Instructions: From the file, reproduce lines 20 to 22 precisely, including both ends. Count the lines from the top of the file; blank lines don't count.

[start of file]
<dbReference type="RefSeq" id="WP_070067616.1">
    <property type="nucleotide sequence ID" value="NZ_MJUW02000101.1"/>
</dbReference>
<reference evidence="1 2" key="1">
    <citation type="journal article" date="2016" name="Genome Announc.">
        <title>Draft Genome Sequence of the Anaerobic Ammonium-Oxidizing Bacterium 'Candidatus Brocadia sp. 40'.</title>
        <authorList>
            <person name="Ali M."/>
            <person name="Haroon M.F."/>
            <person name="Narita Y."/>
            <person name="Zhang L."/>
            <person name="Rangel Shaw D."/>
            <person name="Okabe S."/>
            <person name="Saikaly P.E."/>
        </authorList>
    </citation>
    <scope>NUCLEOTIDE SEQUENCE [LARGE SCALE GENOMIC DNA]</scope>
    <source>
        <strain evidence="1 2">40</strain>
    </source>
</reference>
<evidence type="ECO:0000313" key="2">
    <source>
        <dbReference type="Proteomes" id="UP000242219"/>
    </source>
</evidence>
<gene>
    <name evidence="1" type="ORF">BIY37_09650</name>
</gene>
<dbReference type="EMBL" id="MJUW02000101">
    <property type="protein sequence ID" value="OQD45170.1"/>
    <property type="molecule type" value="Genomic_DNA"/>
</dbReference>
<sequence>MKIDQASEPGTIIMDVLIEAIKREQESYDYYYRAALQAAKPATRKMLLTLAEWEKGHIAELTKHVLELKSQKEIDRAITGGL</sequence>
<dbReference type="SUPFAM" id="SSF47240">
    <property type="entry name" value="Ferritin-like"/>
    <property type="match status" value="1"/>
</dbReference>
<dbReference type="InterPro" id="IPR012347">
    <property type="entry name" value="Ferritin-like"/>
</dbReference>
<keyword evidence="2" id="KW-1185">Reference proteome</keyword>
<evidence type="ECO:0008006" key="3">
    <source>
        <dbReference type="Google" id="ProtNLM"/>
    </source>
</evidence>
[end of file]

    </source>
</reference>
<evidence type="ECO:0000313" key="2">